Handling unruly passengers

Upon identifying an unruly passenger, the pilot-in-command must quickly assess the situation and communicate with the airline’s central control. 

Security agencies, duty manager at the alternate aerodrome and ground staff shall be informed of appropriate action at landing. Upon landing, the airline representative shall lodge the first information report with the concerned security agency at the aerodrome, to whom, the unruly passenger shall be handed over.

Whenever an airline receives a complaint of unruly behaviour from the pilot-in-command, the incident may be referred by the airline to an internal committee. This internal committee shall be constituted by the airline and consists of a retired district and session judge as chairman, a representative from a different scheduled airline as a member, and a representative from a passengers’ association or consumer association or retired officer of consumer dispute redressal forum as a member.

Recent IndiGo incident and government response

The latest incident of 14 January involved a passenger on an IndiGo airline running towards the first officer or the junior pilot who was announcing a flight delay. The junior pilot was part of the new crew who had replaced the earlier set of crew as the latter had completed the maximum flight duty period of 10-13 hours. While there was no aircraft activity due to lack of visibility following fog conditions, the pilot crew had to be changed as per the regulations.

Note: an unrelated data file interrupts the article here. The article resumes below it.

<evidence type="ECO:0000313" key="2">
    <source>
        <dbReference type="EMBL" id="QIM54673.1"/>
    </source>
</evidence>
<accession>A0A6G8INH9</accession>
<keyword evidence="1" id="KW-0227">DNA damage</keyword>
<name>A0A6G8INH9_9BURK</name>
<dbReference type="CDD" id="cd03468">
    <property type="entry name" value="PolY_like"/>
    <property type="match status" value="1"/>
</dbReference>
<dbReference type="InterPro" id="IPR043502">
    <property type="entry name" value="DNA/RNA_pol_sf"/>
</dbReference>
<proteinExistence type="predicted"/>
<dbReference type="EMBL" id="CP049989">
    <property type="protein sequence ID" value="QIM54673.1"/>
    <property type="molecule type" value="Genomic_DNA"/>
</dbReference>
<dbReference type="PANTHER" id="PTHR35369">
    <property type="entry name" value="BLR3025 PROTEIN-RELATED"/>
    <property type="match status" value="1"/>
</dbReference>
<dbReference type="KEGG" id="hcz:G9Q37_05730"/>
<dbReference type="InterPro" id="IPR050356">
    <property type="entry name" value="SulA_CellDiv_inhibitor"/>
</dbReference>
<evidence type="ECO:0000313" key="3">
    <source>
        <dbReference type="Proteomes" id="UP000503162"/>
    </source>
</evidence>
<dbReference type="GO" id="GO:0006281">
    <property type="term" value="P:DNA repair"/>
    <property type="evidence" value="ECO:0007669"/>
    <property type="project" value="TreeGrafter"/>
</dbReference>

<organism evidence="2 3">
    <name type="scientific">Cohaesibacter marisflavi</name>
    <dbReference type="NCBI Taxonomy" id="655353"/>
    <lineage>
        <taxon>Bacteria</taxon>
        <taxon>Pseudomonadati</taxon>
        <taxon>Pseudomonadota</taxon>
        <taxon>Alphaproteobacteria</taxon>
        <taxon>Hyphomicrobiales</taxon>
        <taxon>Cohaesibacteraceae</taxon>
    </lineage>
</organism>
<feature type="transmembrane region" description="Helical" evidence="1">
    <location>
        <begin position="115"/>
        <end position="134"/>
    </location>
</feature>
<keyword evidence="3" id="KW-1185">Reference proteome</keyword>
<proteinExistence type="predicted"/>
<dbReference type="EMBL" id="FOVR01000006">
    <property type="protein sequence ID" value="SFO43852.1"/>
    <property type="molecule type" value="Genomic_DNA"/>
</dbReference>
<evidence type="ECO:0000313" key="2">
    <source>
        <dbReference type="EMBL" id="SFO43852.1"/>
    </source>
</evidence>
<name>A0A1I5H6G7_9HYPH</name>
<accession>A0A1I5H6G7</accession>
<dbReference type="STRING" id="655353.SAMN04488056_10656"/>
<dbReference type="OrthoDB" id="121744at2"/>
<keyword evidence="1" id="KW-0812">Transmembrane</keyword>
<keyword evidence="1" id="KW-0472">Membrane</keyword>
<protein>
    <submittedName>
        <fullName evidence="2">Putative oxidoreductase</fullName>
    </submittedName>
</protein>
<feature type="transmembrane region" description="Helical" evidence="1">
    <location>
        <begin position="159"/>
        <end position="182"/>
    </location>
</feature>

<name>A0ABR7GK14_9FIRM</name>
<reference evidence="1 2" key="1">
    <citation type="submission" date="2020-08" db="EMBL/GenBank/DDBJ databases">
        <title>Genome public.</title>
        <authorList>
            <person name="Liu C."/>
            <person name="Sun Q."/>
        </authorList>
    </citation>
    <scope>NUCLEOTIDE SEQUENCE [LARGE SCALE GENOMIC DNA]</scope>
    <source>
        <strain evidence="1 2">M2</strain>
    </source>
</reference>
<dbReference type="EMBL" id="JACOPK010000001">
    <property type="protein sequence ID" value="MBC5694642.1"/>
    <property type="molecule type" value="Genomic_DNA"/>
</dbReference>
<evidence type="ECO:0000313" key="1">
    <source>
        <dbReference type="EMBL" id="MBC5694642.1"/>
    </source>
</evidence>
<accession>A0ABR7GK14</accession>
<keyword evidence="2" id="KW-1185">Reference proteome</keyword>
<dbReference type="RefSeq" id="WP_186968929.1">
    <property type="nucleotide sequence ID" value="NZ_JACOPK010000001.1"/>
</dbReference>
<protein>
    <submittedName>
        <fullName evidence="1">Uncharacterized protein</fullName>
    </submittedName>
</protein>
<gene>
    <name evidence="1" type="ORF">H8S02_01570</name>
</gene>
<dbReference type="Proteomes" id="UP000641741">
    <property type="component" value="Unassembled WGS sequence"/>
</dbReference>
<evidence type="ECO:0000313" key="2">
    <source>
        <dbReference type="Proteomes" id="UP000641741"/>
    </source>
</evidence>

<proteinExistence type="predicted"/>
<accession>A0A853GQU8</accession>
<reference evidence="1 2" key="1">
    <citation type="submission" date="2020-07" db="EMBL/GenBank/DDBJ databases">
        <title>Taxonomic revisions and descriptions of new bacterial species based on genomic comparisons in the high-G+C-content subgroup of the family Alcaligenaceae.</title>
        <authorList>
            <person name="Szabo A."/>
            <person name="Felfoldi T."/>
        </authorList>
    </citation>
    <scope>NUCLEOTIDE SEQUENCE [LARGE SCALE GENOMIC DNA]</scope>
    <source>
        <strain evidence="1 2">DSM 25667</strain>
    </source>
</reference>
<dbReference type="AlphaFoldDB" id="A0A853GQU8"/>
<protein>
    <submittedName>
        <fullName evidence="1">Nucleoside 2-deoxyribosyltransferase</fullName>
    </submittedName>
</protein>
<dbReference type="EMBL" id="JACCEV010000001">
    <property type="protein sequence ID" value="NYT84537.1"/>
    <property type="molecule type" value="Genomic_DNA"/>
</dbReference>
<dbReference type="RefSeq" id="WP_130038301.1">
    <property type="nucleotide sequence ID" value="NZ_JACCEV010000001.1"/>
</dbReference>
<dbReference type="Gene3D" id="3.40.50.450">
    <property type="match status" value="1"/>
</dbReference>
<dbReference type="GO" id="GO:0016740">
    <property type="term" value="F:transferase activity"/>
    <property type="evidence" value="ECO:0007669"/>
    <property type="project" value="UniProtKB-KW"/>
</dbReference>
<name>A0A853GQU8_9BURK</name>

“On January 14, 2024, during the announcement of a flight delay by the first officer of flight 6E2175, a passenger assaulted the first officer. As per protocol, the passenger was declared unruly and handed over to the local law enforcement agencies for further action. The incident is being referred to the independent internal committee for appropriate action and inclusion of the passenger on the 'no-fly list' as laid down in regulatory guidelines. The safety and security of our passengers and crew are of paramount importance, and we maintain a zero-tolerance policy towards any such unacceptable behavior,” an IndiGo spokesperson said.

Civil aviation minister Jyotiraditya Scindia addressed the chaos at airports due to fog. He reiterated that Delhi witnessed unprecedented fog on 14 January wherein visibility fluctuated for several hours, and at times, dropped to zero between 5 AM to 9 AM. The authorities, therefore, were compelled to enforce a shutdown of operations for some time even on CAT III runways (CAT III runways cannot handle Zero-Visibility operations).

“The decision was taken keeping passenger safety in mind, which remains the foremost priority for all in the aviation ecosystem. Incidences of unruly behaviour amidst this are unacceptable, and will be dealt with strongly in line with the existing legal provisions. I would like to assure everyone that all stakeholders are working round the clock to minimise the fog-related impact,” Scindia said today.

He has asked Delhi airport to expedite the operationalization of the CAT III-enabled fourth runway. The DGCA will issue a standard operating procedure for airlines on better communication and facilitation of passengers to minimise discomfort given flight cancellations and delays due to adverse weather.